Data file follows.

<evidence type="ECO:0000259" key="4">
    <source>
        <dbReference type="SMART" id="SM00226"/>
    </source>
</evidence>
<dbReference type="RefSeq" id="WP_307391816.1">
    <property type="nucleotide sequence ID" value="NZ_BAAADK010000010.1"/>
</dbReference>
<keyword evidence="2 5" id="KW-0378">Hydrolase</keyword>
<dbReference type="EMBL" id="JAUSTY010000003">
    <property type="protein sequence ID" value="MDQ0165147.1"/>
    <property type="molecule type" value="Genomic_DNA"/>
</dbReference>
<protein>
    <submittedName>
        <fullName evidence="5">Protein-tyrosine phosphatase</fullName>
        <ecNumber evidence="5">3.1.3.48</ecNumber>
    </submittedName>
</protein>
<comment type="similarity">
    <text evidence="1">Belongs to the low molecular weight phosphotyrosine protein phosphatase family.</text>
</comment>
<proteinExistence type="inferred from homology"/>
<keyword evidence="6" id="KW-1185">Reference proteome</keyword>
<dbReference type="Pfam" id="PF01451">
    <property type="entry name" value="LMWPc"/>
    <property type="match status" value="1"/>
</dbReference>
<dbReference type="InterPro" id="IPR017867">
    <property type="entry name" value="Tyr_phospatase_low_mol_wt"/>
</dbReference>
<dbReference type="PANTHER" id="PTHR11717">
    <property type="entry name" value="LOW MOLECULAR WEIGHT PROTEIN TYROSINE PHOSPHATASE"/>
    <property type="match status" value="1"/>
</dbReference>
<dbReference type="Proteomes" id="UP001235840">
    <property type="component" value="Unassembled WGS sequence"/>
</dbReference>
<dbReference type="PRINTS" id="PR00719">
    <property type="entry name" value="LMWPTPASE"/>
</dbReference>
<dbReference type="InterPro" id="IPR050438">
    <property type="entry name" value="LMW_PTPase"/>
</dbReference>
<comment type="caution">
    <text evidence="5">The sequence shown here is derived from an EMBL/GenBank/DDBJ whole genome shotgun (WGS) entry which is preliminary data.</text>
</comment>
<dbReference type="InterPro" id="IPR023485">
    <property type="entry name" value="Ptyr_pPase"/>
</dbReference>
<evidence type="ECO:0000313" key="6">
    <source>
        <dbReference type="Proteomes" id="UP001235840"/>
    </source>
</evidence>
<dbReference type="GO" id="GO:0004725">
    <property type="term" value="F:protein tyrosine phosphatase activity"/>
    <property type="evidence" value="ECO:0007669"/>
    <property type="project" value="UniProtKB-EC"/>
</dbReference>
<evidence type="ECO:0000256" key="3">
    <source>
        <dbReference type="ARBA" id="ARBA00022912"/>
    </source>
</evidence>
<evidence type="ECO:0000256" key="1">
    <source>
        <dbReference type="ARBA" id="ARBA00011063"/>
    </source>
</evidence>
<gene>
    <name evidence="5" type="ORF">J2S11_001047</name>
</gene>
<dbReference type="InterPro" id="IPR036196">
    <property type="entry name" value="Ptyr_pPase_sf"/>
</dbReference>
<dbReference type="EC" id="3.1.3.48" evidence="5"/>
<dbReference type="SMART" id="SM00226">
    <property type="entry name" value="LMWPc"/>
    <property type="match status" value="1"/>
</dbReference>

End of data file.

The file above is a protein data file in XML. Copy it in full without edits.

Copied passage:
<evidence type="ECO:0000259" key="4">
    <source>
        <dbReference type="SMART" id="SM00226"/>
    </source>
</evidence>
<dbReference type="RefSeq" id="WP_307391816.1">
    <property type="nucleotide sequence ID" value="NZ_BAAADK010000010.1"/>
</dbReference>
<keyword evidence="2 5" id="KW-0378">Hydrolase</keyword>
<dbReference type="EMBL" id="JAUSTY010000003">
    <property type="protein sequence ID" value="MDQ0165147.1"/>
    <property type="molecule type" value="Genomic_DNA"/>
</dbReference>
<protein>
    <submittedName>
        <fullName evidence="5">Protein-tyrosine phosphatase</fullName>
        <ecNumber evidence="5">3.1.3.48</ecNumber>
    </submittedName>
</protein>
<comment type="similarity">
    <text evidence="1">Belongs to the low molecular weight phosphotyrosine protein phosphatase family.</text>
</comment>
<proteinExistence type="inferred from homology"/>
<keyword evidence="6" id="KW-1185">Reference proteome</keyword>
<dbReference type="Pfam" id="PF01451">
    <property type="entry name" value="LMWPc"/>
    <property type="match status" value="1"/>
</dbReference>
<dbReference type="InterPro" id="IPR017867">
    <property type="entry name" value="Tyr_phospatase_low_mol_wt"/>
</dbReference>
<dbReference type="PANTHER" id="PTHR11717">
    <property type="entry name" value="LOW MOLECULAR WEIGHT PROTEIN TYROSINE PHOSPHATASE"/>
    <property type="match status" value="1"/>
</dbReference>
<dbReference type="Proteomes" id="UP001235840">
    <property type="component" value="Unassembled WGS sequence"/>
</dbReference>
<dbReference type="PRINTS" id="PR00719">
    <property type="entry name" value="LMWPTPASE"/>
</dbReference>
<dbReference type="InterPro" id="IPR050438">
    <property type="entry name" value="LMW_PTPase"/>
</dbReference>
<comment type="caution">
    <text evidence="5">The sequence shown here is derived from an EMBL/GenBank/DDBJ whole genome shotgun (WGS) entry which is preliminary data.</text>
</comment>
<dbReference type="InterPro" id="IPR023485">
    <property type="entry name" value="Ptyr_pPase"/>
</dbReference>
<evidence type="ECO:0000313" key="6">
    <source>
        <dbReference type="Proteomes" id="UP001235840"/>
    </source>
</evidence>
<dbReference type="GO" id="GO:0004725">
    <property type="term" value="F:protein tyrosine phosphatase activity"/>
    <property type="evidence" value="ECO:0007669"/>
    <property type="project" value="UniProtKB-EC"/>
</dbReference>
<evidence type="ECO:0000256" key="3">
    <source>
        <dbReference type="ARBA" id="ARBA00022912"/>
    </source>
</evidence>
<evidence type="ECO:0000256" key="1">
    <source>
        <dbReference type="ARBA" id="ARBA00011063"/>
    </source>
</evidence>
<gene>
    <name evidence="5" type="ORF">J2S11_001047</name>
</gene>
<dbReference type="InterPro" id="IPR036196">
    <property type="entry name" value="Ptyr_pPase_sf"/>
</dbReference>
<dbReference type="EC" id="3.1.3.48" evidence="5"/>
<dbReference type="SMART" id="SM00226">
    <property type="entry name" value="LMWPc"/>
    <property type="match status" value="1"/>
</dbReference>